My conception of social justice and my resulting support for the right of all nations to self-determination means that, while I abhor nuclear weapons and seek to abolish them, as long as they do exist, that is, as long as some nations possess them, I support the right of all nations to have them. I do not advocate that all nations seek to acquire them. Quite the contrary. Aside from their purely destructive nature, I believe nuclear weapons are a waste of precious natural, technical, and human resources. They are, at bottom, very expensive and extremely dangerous symbols, good only for making blustery demonstrations about the power of the states that possess them. In fact, in today’s world, nuclear weapons are, at bottom, powerless. Since more than one country possesses them, nuclear weapons can’t be used. If any one nation were (heaven help us!) to launch them, that country, and all of its inhabitants, would very quickly be flattened, incinerated by other nations that have such weapons.
It is with this as background that I make clear that I support the right of North Korea (and Iran, I might add) to have nuclear weapons and the means to launch them, and I oppose the efforts – via embargoes, sanctions, or threats of military attack — of other states, particularly those who already possess them, to force them to destroy them. Either all nations have the right to have nuclear weapons or no nation should have the right to possess them. Abolish them entirely or allow all states to possess them! Currently, eight states have nuclear weapons along with the technical abilities to produce more of them: the United States, Great Britain, France, Russia, Israel, Pakistan, India, and China. Why should these states retain a monopoly (technically, an oligopoly) of the right to have such weapons? Who or what, aside from the reality of power – the brute fact that they already have them – gives them the right to have nuclear weapons yet to deny that right to other states? As far as I can see, there are only three arguments for this stance, two explicit, one implicit:
That the greater the number of states that possess nuclear weapons, the greater the chance they will be used. In fact, I think the reverse argument is stronger: the more states that have nuclear weapons, the less likely they will be used, because, as I discussed, if any one state were to launch them, that country would be destroyed. In fact, the only time nuclear weapons were ever used was when one country – the United States – had them and no other country did. Once that monopoly was broken (by the Soviet Union), nuclear weapons became, and remain today, useless. Which is why they have not, in fact, been used.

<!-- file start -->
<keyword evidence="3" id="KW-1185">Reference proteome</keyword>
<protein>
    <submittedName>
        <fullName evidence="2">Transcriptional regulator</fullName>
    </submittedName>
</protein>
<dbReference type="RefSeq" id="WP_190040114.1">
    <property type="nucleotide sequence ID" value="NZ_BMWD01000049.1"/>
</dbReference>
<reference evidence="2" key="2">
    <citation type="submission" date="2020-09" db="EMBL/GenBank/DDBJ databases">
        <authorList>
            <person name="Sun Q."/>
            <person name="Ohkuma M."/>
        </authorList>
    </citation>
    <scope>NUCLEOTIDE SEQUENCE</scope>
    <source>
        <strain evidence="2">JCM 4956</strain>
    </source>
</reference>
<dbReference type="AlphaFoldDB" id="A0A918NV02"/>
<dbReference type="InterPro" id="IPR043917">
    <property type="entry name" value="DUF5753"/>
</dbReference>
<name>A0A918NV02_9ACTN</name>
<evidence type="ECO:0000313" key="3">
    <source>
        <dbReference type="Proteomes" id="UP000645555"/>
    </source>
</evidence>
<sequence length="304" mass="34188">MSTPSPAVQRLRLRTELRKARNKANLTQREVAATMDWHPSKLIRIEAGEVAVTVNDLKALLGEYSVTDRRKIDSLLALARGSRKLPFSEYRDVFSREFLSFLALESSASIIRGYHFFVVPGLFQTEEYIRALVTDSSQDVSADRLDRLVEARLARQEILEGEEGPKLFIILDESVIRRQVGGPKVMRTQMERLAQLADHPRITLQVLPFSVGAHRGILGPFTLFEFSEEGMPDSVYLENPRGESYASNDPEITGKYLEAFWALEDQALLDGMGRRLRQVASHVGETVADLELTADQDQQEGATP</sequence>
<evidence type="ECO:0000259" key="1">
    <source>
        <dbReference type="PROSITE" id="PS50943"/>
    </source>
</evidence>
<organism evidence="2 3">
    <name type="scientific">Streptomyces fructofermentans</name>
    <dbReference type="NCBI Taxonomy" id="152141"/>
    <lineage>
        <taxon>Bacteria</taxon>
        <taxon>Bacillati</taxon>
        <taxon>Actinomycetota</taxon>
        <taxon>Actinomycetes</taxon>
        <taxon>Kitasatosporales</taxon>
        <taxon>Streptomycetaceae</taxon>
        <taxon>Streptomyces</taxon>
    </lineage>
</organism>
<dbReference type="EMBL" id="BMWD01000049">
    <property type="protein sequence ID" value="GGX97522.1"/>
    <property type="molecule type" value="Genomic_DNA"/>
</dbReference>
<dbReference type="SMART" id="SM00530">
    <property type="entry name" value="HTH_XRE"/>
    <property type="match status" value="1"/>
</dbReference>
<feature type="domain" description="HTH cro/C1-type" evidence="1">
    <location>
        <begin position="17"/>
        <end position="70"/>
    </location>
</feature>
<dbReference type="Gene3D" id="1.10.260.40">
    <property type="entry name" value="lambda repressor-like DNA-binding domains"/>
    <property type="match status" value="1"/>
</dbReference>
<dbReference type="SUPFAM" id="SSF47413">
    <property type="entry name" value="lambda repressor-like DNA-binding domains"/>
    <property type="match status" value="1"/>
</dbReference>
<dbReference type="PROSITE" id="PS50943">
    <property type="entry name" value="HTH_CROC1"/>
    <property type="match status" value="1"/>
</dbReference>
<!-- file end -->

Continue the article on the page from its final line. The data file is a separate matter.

That the greater the number of states that possess nuclear weapons, the greater the chances that “terrorist” organizations will steal them and utilize them. However, the reality is that it is extremely unlikely that terrorist organizations will ever be big enough, wealthy enough, and powerful enough to sustain the infrastructure to build, maintain, and launch such weapons. Today, the technology involved in nuclear weapons is public knowledge and has been so for decades. The problem involved in acquiring nuclear weapons is developing the ability to obtain and refine the raw materials – isotopes of Uranium and Plutonium – and to do so in sufficient quantities to make viable weapons. And such abilities are likely to be sustained only by states, not underground organizations.
(This is the implicit argument) That the states that currently possess nuclear weapons are somehow morally superior — inherently more peaceful and more rational — than those states that are now seeking to acquire, or have recently acquired, them. But a look at history should dispel this notion. The United States, Great Britain, France, and Russia were involved in two unbelievably devastating world wars, leaving aside decades of imperialist conquest and general depredation. India and Pakistan have engaged in completely fruitless armed struggles over the decades-long and still unresolved problem of Kashmir and are still at each other’s throats, while China and Russia (when they were both supposedly “Communist”) engaged in equally fruitless armed clashes over the long border between them. Not least, and without entering into the details of this issue, Israel has been, at least until recently, the most aggressive and expansionist state in the Middle East. Finally, on the level of personalities, North Korean leader Kim Jong-un is by no means less rational, that is, more likely to do something stupid, than is, say, Vladimir Putin, let alone (it’s laughable even to think about this) Donald Trump. In any case, at bottom, the issue is not some abstract, clinical conception of rationality, but the dynamics of a world divided into competing nation states. In this context, it is worth remembering that, despite its claims to moral superiority and its self-arrogated “right” to prevent other states from acquiring nuclear weapons, the United States is the only country to have ever used them, and not even against military targets but against defenseless, unarmed civilians (which was and is a war crime). And this decision was not made by a madman, but by a very sane individual, namely, US president Harry S. Truman, and only after the most careful military and political (that is, rational) calculations!
It is for all these reasons that I oppose the efforts of the United States and other countries to prevent the North Korean regime from acquiring nuclear weapons and the ability to launch them. I am against sanctions, which will only hurt the long-oppressed people of that benighted country. And I am against threats of military action, which, if carried out, can result only in an unbelievable bloodbath, in both North and South Korea and possibly more broadly, e.g., Russia, China, and Japan. The reality is that, even with the United States’ overwhelming superiority of military power, there is very little the Trump administration can do to stop the North Korean state from acquiring nuclear weapons and the ballistic missiles to deliver them. It would be far better (if one were to give tactical advice to the heads of imperialist states) to follow the advice of the arch-imperialist, Teddy Roosevelt: “Speak softly and carry a big stick,” in other words, periodically (and quietly) remind Kim Jong-un that, if he were to launch his weapons, he and his entire country would be obliterated.
In any case, this whole situation should be a reminder of the pressing need to do two things:
Abolish all nuclear weapons as soon as possible.
Organize for an international revolution to overthrow the global system of competing nation-states and the socio-economic system on which it is based — capitalism — and replace them with truly democratic, cooperative, and egalitarian societies, based on federalism, decentralism, and direct popular democracy.